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Ep 39 – Triangles Part 2

I think I do want to get serious for a moment and ask you have you ever walked into and I know the answer to a place and someone that you, you know, hold in high regard or respect nonetheless says, Do you see that person over there? And then insert something that would negatively affect your opinion of them?

Has that happened? Absolutely.

I hate that. Yeah, it is so unfair,

I wish you would stop doing it.

I’d like to say I don’t do that. You don’t do that. It’s so unfair for that person. And I’m pointing across the room as if there’s somebody standing in the corner,

I had no idea. Do you agree? It’s it’s unfair, I think to try to unjustly shape one’s or someone’s opinion of another, based on your experience alone. And a proper response would be you know, to say, I regret that that was your experience. I have not, I can’t share that experience. My my interactions have always been very professional, very respectful.

What if there have not been even any interaction? How do you prevent yourself from being affected by that?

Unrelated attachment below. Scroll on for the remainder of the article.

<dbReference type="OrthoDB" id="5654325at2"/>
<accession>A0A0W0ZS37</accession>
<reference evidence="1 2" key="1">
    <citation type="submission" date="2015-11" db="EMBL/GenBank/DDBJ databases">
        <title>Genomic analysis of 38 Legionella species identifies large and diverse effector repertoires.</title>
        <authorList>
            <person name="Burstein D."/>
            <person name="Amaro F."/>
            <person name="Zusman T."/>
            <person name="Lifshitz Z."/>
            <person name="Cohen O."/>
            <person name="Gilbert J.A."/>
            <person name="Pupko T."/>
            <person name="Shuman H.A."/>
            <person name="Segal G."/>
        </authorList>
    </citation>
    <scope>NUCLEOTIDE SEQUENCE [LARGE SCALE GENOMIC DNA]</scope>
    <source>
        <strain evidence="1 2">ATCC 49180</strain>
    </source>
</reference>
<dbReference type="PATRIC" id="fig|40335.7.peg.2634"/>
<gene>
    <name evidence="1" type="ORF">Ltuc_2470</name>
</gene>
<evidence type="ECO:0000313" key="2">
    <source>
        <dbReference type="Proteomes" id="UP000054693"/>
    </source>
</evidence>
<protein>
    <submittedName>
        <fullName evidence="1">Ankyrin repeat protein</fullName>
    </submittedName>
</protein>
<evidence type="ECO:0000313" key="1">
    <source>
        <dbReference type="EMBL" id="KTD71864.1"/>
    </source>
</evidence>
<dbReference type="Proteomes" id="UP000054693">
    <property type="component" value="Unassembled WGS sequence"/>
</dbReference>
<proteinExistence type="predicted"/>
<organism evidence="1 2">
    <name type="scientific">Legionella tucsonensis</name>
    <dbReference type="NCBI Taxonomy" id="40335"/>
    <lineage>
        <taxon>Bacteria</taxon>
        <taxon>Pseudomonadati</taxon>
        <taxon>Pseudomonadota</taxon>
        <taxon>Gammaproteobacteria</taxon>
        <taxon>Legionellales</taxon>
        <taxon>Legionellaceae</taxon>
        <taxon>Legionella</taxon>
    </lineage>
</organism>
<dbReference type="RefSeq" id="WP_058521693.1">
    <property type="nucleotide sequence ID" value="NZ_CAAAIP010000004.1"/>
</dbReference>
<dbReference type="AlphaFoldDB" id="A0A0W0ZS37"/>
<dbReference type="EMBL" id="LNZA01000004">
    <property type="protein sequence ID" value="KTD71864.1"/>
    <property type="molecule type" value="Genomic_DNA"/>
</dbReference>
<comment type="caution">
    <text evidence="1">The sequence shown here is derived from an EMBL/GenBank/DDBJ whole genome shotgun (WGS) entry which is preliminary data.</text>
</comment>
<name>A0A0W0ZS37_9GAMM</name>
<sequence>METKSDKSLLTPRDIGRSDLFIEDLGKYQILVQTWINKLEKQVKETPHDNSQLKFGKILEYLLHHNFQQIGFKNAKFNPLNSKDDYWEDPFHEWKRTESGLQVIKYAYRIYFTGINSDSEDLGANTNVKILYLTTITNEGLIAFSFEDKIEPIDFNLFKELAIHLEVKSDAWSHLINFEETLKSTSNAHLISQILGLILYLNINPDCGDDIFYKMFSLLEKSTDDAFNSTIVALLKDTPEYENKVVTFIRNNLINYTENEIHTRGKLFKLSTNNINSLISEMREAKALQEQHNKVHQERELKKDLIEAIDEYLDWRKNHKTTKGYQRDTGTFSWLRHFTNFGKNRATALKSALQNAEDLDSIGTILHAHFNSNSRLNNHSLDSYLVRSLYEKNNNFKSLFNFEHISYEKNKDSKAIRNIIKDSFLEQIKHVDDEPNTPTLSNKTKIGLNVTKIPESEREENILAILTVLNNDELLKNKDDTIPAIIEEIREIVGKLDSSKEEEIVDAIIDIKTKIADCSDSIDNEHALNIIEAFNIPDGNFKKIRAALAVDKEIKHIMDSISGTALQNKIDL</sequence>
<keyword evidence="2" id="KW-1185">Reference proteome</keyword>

I don’t know that you can prevent yourself from now affected, and maybe the goal is to be affected and to respond to that effect. Well, to acknowledge, I now have a skewed perspective, not based on experience, but based on hearsay. And my responsibility is to do everything I can to achieve what I would call the second naivete. That’s what Paul Ricoeur French philosopher calls when you have to kind of debunk all that you know, and go into something as if it’s for the first time, you have to achieve that second naivete, and allow that person and your experience of that person to speak to you more than what you might have heard. People trying to disparage or assassinate the character of other people is anxious and anxious form of triangulation. Anytime there’s an instability between two people, a third person who is vulnerable to that kind of thing gets brought in, and one or the other of those original two are trying to bring that person into their side. So that now it’s two against one. And the vulnerable person is wisest to remain neutral to both parties, encourage them to work out their differences together, and to prefer neither while remaining connected to both, which immediately lowers the anxiety between the original two, and frees that third person from feeling like they have to make a choice to be on one side or the other.